A Tosa resident since 1991, Christine walks the dog, cooks but avoids housework, writes and reads, and enjoys the company of friends and strangers. Her job takes her around the state, learning about people's health. A Quaker (no, they don't wear blue hats or sell oatmeal or motor oil), she has been known to stand on both sides of the political and philosophic fence at the same time, which is very uncomfortable when you think about it. She writes about pretty much whatever stops in to visit her busy mind at the moment. One reader described her as "incredibly opinionated but not judgmental." That sounds like a good thing to strive for!
Forget the old rules about Easter or the spring equinox as the time to trade in winter clothes for spring. In Wisconsin, you need your Uggs and sweaters into May. So yesterday’s 80 degrees found me clawing through the dresser drawers desperately seeking things with short sleeves and short legs. If you are no longer young—and even if you are but are also sensible--the first warm day is clothing panic day in Wisconsin.
I never found the shorts, so I rolled up my pants. And in a pique of optimism, I bought a defiant pink denim blazer. When it gets too hot outside, it gets too cold inside, and you never need much of an excuse for pink when it’s on sale, anyway.
Today it’s raining, of course. A very good day for going through the closet and jettisoning the ill-fitting, unworn, and too-raggedy-even-for-me things that pack it.
Black wool pants, too short. Out. White dress and filmy jacket, never worn: toss. It’s too long. Ditto grey pencil skirt.
Ah, but what about the jacket that goes with the skirt? It’s the perfect length for me (that is, too long for today’s style) and fitted nicely through the waist. And here’s that really expensive designer blazer, sharkskin; I feel like Lauren Bacall in it.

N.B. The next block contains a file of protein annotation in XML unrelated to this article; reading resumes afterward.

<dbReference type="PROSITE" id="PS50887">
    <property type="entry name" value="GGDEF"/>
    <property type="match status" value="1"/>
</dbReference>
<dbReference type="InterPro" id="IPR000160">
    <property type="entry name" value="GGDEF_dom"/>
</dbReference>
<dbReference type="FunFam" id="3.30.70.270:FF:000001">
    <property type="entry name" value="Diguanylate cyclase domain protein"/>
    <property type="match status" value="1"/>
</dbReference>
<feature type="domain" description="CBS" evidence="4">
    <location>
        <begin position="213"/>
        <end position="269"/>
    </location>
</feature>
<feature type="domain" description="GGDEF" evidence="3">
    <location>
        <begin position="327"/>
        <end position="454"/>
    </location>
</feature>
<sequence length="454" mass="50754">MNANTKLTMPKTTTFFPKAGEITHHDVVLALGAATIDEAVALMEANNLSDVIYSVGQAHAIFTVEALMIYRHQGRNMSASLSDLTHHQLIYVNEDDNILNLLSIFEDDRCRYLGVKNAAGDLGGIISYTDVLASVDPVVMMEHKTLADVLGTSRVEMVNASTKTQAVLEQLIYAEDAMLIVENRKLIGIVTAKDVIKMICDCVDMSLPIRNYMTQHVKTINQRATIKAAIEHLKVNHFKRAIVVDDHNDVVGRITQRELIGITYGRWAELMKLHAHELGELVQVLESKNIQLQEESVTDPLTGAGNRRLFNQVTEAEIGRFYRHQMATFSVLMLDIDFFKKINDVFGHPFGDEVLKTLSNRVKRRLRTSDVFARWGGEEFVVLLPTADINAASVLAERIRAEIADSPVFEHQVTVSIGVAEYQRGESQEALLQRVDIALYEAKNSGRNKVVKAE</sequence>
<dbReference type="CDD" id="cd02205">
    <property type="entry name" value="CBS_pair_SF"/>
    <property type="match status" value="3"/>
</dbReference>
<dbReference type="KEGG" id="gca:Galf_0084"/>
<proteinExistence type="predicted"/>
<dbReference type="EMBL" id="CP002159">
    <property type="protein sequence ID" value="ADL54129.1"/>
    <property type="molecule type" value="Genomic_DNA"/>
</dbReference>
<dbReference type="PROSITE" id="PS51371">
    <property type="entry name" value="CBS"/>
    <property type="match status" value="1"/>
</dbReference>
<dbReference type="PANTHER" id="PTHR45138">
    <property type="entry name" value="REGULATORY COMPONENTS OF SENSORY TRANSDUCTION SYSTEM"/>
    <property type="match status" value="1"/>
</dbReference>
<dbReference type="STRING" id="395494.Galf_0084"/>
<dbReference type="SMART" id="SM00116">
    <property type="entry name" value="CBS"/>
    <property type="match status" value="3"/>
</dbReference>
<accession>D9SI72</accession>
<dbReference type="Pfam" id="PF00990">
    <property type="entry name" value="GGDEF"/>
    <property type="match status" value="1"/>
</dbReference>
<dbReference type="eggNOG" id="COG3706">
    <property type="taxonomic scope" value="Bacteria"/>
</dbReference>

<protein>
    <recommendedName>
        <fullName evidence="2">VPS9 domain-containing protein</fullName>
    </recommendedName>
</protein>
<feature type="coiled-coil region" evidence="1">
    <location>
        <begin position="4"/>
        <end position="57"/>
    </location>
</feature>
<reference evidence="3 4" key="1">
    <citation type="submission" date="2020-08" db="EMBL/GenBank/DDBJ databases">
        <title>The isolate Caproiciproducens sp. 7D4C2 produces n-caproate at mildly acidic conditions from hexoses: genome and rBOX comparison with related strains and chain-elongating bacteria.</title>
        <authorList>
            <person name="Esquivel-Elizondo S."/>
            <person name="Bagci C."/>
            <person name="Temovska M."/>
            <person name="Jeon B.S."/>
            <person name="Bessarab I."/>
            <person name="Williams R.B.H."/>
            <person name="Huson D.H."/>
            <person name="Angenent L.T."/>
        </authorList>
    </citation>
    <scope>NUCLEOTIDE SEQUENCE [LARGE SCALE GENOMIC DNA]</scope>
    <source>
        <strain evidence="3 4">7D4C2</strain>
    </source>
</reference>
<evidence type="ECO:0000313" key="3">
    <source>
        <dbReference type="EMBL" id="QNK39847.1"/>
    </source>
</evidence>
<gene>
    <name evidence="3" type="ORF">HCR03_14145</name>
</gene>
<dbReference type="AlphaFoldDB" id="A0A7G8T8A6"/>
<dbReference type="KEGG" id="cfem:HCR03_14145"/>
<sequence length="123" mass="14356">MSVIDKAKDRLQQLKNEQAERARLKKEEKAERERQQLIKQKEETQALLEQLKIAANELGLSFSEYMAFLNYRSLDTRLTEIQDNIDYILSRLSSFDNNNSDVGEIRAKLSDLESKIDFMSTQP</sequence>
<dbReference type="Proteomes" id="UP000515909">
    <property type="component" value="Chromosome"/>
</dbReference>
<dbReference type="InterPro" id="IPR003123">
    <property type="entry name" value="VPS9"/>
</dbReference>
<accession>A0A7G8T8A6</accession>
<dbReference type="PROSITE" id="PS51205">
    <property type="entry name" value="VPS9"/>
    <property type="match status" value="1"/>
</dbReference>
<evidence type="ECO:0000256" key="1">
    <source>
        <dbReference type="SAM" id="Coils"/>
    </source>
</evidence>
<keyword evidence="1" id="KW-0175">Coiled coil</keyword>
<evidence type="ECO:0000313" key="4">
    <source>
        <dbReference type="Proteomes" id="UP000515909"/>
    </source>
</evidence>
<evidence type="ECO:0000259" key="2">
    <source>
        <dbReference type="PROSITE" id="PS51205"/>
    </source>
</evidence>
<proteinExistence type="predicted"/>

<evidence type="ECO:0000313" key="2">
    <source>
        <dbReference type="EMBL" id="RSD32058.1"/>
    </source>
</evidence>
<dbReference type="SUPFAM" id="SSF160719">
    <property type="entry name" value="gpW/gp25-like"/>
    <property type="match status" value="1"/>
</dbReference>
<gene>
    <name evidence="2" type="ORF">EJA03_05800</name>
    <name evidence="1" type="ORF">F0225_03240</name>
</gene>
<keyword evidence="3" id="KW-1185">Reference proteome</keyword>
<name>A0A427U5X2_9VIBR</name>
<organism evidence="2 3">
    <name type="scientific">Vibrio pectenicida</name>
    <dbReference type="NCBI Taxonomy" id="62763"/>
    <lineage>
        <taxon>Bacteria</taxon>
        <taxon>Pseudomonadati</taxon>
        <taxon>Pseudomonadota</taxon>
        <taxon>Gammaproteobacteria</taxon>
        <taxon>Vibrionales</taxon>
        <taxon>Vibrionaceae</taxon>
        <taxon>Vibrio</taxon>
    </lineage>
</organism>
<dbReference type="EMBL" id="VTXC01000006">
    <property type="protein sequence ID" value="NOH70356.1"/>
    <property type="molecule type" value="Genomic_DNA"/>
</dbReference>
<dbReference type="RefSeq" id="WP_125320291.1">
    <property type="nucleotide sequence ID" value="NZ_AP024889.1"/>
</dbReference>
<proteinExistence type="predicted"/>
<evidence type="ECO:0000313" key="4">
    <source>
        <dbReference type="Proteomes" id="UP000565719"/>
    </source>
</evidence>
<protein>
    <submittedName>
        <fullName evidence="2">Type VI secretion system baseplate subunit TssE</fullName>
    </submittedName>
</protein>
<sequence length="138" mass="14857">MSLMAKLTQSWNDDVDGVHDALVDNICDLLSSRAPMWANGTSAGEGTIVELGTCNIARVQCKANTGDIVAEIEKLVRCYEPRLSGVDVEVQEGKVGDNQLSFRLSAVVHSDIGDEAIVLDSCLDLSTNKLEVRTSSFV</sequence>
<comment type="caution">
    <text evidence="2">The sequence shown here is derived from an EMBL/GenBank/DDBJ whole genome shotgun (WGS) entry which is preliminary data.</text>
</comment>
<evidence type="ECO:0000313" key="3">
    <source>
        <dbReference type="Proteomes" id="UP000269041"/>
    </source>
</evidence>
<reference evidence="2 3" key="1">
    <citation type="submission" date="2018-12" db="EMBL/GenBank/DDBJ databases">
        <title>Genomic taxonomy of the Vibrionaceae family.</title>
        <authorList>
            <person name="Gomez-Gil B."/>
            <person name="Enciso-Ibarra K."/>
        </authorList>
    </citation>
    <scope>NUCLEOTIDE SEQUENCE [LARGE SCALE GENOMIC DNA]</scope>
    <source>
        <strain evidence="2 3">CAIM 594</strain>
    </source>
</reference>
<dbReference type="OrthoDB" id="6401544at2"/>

I will keep them and call them “vintage.” They both look great with black jeans.
Then I remember George Will’s column, Forever in Blue Jeans. Just last week, he declared that the wearing of denim and jeans by adults is a sign of national infantilism, or some such thing. You’ll just have to read it yourself. I don't understand what blue jeans and Indiana Jones have to do with credit default swaps, myself, which must be why I'm blogging for Tosa and the world is reading Will.
To save America, Will declared, we need a course of drastic wardrobe remediation. "For men, sartorial good taste can be reduced to one rule: If Fred Astaire would not have worn it, don't wear it. For women, substitute Grace Kelly."
For a fleeting moment I imagine myself in a girdle and grey satin sheath dress, my hair permed and rolled into soft waves, pearls at my throat, black high heeled pumps on my feet. At the County Grounds dog park, I greet one of the regulars in his immaculate white flannel trousers and ascot. I remove my gloves and touch my hair flirtatiously as we discuss meeting later at the club for cocktails.
A pleasant enough reverie, if odd. Still, I just might keep the long taffeta skirt I bought for my 50th birthday. You just never know when you’ll need a multi-season outfit to wear to a ball. And I want to do my bit to rescue America from its long-held belief that people should live in some modest comfort.